Bloomberg News

Befriend White Knights Early, Greenhill Tells Australia Clients

September 04, 2011

Sept. 5 (Bloomberg) -- Companies in Australia, where unsolicited takeover bids are at record levels, should prepare for hostile approaches by befriending possible white knights years in advance, Greenhill Caliburn said.

“You need to understand who the potential counter-bidders are and who you should be making friends with,” Greenhill Caliburn Co-Chief Executive Officer Simon Mordant said in an interview in Sydney. “You can’t start to make friends the day you receive an approach -- that takes months and years.”

Australian companies received $23 billion of hostile or unsolicited takeover proposals so far in 2011, more than in any full year since Bloomberg started compiling the data in 1999. Fosters Group Ltd., advised by Goldman Sachs Group Inc. and Gresham Advisory Partners Ltd., on Aug. 23 said it planned to return A$500 million to shareholders and review assets as it sought to repel a A$9.5 billion ($10.2 billion) approach by rival brewer SABMiller Plc.

Once an offer is made, it’s already too late for management to start meeting shareholders or articulate plans for growth, Mordant said. “If you receive an approach and you start to talk about strategy for the first time, you have very little credibility,” he said.

Mordant, 51, and his partners last year agreed to sell Sydney-based Caliburn Partnership Pty, created in 1999, to Greenhill & Co., the New York-based firm founded by Robert Greenhill, for as much as $181 million, according to the March 2010 agreement.

Squeezing Buyers

Greenhill Caliburn, as the firm was renamed, is 26th among arrangers of mergers involving Australian companies in 2011, Bloomberg data show. The firm advised Coal & Allied Industries Ltd., which last month squeezed a higher A$1.53 billion offer out of Rio Tinto Group and Mitsubishi Corp. for the shares in the company they didn’t already own.

Last year, Greenhill Caliburn helped Lihir Gold Ltd. draw a sweetened proposal of A$9.7 billion from Newcrest Mining Ltd.

An informed board should know what its company is worth at the time of any bid, according to Mordant.

“That’s core to the whole debate,” he said. “You’ve got to understand what the market thinks of you. Companies are particularly vulnerable when the market doesn’t understand you, your strategy and where you’re going.”

Macarthur Coal Ltd., a Brisbane-based miner advised by JPMorgan Chase & Co., last week accepted an increased bid worth A$4.8 billion from Peabody Energy Corp. and ArcelorMittal. Peabody and ArcelorMittal raised their offer after London-based Anglo American Plc was said to be studying Macarthur’s finances to examine a potential counterbid.

‘Cheaper to Buy’

Australia’s benchmark S&P/ASX 100 index has dropped for five months after four straight monthly gains. Valuations have fallen so much that debt-funded takeovers look attractive, according to an Aug. 28 report by Citigroup Inc.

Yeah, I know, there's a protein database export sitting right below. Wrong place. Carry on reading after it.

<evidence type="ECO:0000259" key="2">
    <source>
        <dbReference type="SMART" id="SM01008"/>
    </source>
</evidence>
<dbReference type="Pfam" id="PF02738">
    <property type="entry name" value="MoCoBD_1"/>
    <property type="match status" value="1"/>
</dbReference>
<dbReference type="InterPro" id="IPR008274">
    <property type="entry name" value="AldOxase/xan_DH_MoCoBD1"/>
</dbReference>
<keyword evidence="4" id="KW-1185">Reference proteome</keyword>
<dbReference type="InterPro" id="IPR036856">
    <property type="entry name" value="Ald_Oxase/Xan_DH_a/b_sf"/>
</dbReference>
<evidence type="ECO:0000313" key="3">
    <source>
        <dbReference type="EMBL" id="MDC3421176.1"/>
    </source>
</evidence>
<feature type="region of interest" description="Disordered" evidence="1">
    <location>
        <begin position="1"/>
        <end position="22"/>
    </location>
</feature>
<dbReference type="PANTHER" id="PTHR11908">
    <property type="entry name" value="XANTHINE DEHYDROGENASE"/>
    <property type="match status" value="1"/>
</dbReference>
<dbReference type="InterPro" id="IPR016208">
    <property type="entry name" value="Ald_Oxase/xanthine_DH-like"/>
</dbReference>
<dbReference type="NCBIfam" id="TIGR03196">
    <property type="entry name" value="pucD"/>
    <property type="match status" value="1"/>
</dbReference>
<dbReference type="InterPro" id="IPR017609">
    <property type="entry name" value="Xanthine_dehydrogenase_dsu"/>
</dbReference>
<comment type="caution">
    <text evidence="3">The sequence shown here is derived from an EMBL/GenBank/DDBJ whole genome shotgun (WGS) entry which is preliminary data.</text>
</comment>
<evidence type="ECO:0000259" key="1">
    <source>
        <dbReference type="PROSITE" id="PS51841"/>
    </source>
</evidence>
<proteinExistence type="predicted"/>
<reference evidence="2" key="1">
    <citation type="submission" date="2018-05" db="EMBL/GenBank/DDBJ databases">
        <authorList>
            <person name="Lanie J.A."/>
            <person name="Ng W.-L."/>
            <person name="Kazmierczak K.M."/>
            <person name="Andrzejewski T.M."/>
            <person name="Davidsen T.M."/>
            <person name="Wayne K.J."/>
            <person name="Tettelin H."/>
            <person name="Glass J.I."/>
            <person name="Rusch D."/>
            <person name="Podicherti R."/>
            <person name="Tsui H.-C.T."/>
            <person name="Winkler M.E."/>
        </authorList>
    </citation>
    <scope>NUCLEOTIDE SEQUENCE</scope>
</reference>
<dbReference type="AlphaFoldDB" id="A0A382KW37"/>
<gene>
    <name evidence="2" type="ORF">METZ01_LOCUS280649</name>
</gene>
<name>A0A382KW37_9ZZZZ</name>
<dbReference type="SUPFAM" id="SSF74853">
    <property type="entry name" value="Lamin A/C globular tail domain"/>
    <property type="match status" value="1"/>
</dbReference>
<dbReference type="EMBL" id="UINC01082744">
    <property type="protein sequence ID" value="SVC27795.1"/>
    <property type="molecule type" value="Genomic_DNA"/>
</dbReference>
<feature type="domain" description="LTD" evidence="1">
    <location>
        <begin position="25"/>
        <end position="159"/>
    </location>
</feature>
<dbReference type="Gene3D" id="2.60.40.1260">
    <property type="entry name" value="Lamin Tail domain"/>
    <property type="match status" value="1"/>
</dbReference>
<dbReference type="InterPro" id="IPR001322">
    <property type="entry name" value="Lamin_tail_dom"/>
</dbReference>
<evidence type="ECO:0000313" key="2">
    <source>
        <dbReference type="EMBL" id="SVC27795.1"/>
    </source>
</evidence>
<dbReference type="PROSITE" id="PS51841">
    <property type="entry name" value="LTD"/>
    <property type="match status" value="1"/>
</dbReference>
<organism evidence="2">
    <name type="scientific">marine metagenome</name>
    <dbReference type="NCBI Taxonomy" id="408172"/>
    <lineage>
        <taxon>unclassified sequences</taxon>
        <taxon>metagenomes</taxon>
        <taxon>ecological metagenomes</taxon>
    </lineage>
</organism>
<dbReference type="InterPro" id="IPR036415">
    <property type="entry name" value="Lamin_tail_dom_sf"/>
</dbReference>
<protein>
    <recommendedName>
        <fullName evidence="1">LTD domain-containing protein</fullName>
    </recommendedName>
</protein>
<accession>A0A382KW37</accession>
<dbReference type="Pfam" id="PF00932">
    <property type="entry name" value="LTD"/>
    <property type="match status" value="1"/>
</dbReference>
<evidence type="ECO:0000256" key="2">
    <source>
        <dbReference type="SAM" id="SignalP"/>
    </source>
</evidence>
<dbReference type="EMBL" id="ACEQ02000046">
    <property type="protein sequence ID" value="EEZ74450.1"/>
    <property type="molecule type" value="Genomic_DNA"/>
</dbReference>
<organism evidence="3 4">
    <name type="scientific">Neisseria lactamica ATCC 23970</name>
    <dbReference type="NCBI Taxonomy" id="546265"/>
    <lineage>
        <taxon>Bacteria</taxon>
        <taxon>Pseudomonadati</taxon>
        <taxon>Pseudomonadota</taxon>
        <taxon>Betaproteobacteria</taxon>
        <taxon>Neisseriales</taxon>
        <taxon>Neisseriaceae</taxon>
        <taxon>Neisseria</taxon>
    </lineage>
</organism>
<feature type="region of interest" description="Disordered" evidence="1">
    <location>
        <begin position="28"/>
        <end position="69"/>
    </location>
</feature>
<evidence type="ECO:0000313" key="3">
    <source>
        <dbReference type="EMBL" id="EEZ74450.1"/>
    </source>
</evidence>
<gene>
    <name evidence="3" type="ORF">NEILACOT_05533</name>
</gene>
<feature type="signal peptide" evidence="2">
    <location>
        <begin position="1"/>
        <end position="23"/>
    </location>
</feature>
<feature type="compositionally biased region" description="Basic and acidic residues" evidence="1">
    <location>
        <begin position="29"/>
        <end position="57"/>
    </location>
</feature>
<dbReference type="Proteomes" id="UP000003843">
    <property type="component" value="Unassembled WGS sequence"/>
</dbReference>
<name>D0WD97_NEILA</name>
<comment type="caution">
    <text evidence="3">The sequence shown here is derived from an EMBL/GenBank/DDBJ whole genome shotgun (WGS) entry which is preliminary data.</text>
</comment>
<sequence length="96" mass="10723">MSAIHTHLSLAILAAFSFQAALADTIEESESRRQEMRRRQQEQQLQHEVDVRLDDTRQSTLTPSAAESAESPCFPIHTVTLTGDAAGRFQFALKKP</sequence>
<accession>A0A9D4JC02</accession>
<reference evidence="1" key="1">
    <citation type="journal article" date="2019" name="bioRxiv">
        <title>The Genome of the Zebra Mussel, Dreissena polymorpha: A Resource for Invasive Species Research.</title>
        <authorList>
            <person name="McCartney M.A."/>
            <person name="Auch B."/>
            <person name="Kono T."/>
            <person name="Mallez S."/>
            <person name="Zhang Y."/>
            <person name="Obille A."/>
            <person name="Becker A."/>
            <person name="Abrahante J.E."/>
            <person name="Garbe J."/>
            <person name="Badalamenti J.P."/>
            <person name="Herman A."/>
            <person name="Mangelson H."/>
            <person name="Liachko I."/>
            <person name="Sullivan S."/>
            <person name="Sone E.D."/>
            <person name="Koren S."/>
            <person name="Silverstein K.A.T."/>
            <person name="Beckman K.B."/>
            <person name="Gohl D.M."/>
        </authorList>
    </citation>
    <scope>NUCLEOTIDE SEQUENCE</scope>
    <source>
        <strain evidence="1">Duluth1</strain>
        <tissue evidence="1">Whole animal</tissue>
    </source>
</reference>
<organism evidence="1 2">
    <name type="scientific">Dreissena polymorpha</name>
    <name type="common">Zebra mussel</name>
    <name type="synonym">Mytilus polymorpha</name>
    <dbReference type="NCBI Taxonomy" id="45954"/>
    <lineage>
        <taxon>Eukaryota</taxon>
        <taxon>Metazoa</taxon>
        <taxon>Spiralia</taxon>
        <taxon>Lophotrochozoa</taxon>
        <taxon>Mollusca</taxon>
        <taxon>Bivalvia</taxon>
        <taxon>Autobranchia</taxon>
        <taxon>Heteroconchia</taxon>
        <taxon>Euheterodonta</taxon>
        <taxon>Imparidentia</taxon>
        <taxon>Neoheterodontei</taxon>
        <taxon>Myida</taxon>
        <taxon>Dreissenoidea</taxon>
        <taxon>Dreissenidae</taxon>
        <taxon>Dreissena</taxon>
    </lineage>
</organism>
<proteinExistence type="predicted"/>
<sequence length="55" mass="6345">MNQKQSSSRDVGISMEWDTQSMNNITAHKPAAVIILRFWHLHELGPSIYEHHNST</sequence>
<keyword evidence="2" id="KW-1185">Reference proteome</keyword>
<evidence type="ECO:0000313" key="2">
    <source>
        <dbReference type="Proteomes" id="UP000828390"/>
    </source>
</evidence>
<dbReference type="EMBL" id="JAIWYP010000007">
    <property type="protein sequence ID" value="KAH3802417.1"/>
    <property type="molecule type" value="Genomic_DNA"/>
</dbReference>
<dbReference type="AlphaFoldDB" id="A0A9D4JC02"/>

Even after paying at least 30 percent more than the stock price of almost half the companies in that index, buyers could service all the debt used to fund the deals with the target’s cashflow alone, Citigroup said.

“With large shifts in the equity market, you tend to have more hostile takeovers,” said Garry Twite, a professor who specializes in corporate finance at the Australian National University in Canberra. “It’s cheaper to buy rather than build in this environment. Friendly mergers tend to be done in periods of relative stability.”

‘Sit on Hands’

Ron Malek, Mordant’s co-head at Greenhill Caliburn, said that in a period of unprecedented market swings, struggling companies are the most obvious prey. Even so, directors may be less inclined to embark on takeovers, he said.

“The by-product of volatility can well be that people take longer to transact or indeed decide to sit on their hands,” said Malek, 45, who like Mordant is an ex-ABN Amro Group NV banker. Still, Greenhill Caliburn can earn more than a third of its revenue from work that isn’t announced, Malek said.

The 40-person firm, which typically chooses to advise one large company in any industry, is looking to Graeme Samuel, previously chairman of the Australian Competition & Consumer Commission, to win more business. A former banker with Macquarie Group Ltd. and co-founder of Grant Samuel in 1988, Samuel last month joined Greenhill Caliburn to lead the Melbourne office.

“There are very few high-quality people who are culturally compatible with us in this market,” Mordant said. “If we can secure two or three senior people like Graeme over the next couple of years, that would be absolutely fantastic.”

--Editors: Mohammed Hadi, Philip Lagerkranser

To contact the reporter on this story: Angus Whitley in Sydney at awhitley1@bloomberg.net

To contact the editor responsible for this story: Philip Lagerkranser at lagerkranser@bloomberg.net


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